Camera Price Charts July 2017 Episode I: Almost Full Frame For All

And we are back with an early July 2017 edition of our snapshot of camera prices in the US market. We start with the 35mm full frame digital cameras, grouping together all kinds, DSLRs, mirrorless, walletfinders (okay, rangefinders), and fixed lens. Because Medium and Large Format is a small niche (all things considered), we are not tracking their prices here…

JULY 2017 SERIES

+ 35mm FULL FRAME digital cameras
+ APS-C dSLRs
+ Mirrorless Cameras
+ Fixed Lens Cameras
+ APS-C dSLRs vs Mirrorless
+ COMING NEXT: NEW Installment using Existing Data

Where Does The Data Come From?

The prices are the consensus prices between Amazon and B&H Photo and Adorama as of July 3rd in 2017. These are new condition with USA warranty prices, from authorized dealers. All the prices are the body only kit prices. Older cameras that are no longer available in new condition with USA warranty from the above retailers, or are available in a very limited fashion, are not included.

FAIRLY STABLE 35MM FULL FRAME PRICES

Steady as she goes is the theme here. About half of the cameras that were tracked in November 2016 have the same price now as they did last year.

Even though digital cameras are adding more “smartphone features”, their prices are not quite mirroring flagship smartphone prices. A number of cameras have the same price as they did in our previous update in November 2016. Most of the Sony cameras had price drops since then, but Canons and Nikon stayed put more than they got discounted. A few cameras even went up in price since the last update, most of which were Leicas. The only big discount is the Leica SL Typ 601 that is on sale at B&H Photo but has the same price as last year at Adorama and Amazon.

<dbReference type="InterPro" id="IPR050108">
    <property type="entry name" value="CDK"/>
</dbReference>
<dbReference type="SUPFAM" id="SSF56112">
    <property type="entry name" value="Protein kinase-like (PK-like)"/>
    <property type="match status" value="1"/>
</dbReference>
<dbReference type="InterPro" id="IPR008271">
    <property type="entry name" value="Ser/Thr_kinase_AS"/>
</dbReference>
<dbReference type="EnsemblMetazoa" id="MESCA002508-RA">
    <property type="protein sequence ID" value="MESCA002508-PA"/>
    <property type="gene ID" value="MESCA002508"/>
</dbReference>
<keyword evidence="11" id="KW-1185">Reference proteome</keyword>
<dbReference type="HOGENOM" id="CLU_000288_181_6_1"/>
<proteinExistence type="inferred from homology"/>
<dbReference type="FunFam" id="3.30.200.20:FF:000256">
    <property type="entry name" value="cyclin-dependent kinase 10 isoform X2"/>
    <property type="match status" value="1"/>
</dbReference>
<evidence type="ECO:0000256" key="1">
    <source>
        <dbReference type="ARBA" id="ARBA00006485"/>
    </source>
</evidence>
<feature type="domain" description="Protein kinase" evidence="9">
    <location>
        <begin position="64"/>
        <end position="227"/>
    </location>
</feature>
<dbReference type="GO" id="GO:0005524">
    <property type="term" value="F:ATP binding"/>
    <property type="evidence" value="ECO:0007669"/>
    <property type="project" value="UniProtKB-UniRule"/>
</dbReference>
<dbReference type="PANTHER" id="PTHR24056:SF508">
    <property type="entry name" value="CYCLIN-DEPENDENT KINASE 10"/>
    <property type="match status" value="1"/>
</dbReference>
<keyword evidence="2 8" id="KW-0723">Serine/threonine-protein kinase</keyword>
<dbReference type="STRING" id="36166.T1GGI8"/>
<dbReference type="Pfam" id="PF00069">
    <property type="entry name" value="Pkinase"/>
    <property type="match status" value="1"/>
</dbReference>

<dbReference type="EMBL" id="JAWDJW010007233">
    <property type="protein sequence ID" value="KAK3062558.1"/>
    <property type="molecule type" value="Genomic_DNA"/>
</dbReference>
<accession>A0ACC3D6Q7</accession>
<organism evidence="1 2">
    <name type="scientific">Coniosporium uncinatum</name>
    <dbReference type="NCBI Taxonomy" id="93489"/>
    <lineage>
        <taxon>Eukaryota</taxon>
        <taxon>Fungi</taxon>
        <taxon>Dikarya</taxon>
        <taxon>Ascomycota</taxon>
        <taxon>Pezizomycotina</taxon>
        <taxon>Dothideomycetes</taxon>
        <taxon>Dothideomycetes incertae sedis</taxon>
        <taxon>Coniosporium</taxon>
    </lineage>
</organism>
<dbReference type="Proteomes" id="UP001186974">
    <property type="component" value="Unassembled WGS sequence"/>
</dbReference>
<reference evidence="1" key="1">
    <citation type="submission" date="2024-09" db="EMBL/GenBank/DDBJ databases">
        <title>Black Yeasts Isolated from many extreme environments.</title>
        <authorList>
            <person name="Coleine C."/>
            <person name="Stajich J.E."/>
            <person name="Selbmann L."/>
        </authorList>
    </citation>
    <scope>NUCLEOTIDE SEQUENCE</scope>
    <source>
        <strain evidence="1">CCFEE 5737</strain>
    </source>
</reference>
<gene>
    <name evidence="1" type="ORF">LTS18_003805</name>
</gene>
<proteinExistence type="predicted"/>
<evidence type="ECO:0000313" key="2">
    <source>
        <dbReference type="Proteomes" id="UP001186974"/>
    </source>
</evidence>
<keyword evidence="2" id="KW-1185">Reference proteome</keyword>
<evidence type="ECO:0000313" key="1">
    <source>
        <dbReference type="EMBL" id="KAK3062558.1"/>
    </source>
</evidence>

This is the first time we officially have a sub-$1000 35mm full frame interchangeable lens camera, in new condition, sold at authorized dealers. It is the Sony a7 [CORRECTED] going for $948. It is not a surprise that is the challenger (Sony) offering this and not the Canon/Nikon duo.

Meanwhile Leica got out-trolled/out-priced at the top of the price spectrum with the 100 Year anniversary edition of the Nikon D5 leapfrogging a number of Leica rangefinders.

After the Sony a7, the prices between $1400 and $4550 have a fairly steady staircase pattern, offering various options at each price range.

The mix is as before, DSLRs and mirrorless cameras on the bottom and middle, and rangefinders and pro DSLRs dominating the upper price tier.

Here is the full size chart or click on the one below to see a bigger version…

NOTES and FOOTNOTES

  • Because of very limited availability, these are not included in the chart above: the Sony a99V ($2000) and Canon 1D X ($4600) and 1D C ($5000) and Nikon D4S ($5500). The a99v magically resurfaced at Amazon, while the last three are B&H only
  • Prices are more or less uniform among the three tracked retailers, the notable exception is the Pentax K-1 which goes for almost $1900 at B&H and Adorama, but a price-bot price-match dropped the price down at Amazon
  • new entries in this years charts include the Canon 6D Mark II, the Sony a9 II, the Leica M10, and the Nikon D5 100 Year Anniversary Edition
  • Typos, errors, confusions, omissions are always possible. Please leave a comment or use the online contact form. If I don’t notice an error and no one mentions it, it won’t get fixed on its own 🙂

PREVIOUS YEARS

2 thoughts on “Camera Price Charts July 2017 Episode I: Almost Full Frame For All”

  1. “This is the first time we officially have a sub-$1000 35mm full frame interchangeable lens camera, in new condition, sold at authorized dealers. It is the Sony a9 going for $948.” Should say Sony A7 per the chart (and later paragraph.) I would argue that the A7 is a discontinued/old stock/close-out model that may not belong in the survey.

    1. Thanks for the feedback! The a9/a7 error is now corrected!

      Basically availability is what determines which cameras are included in these charts. I don’t look at their release date. The a7 is available in all three of the tracked retailers, and in multiple official kits at each one. It is a market/price-driven chart, so it’s what’s available as opposed to a current/previous generation type of a line-up chart.

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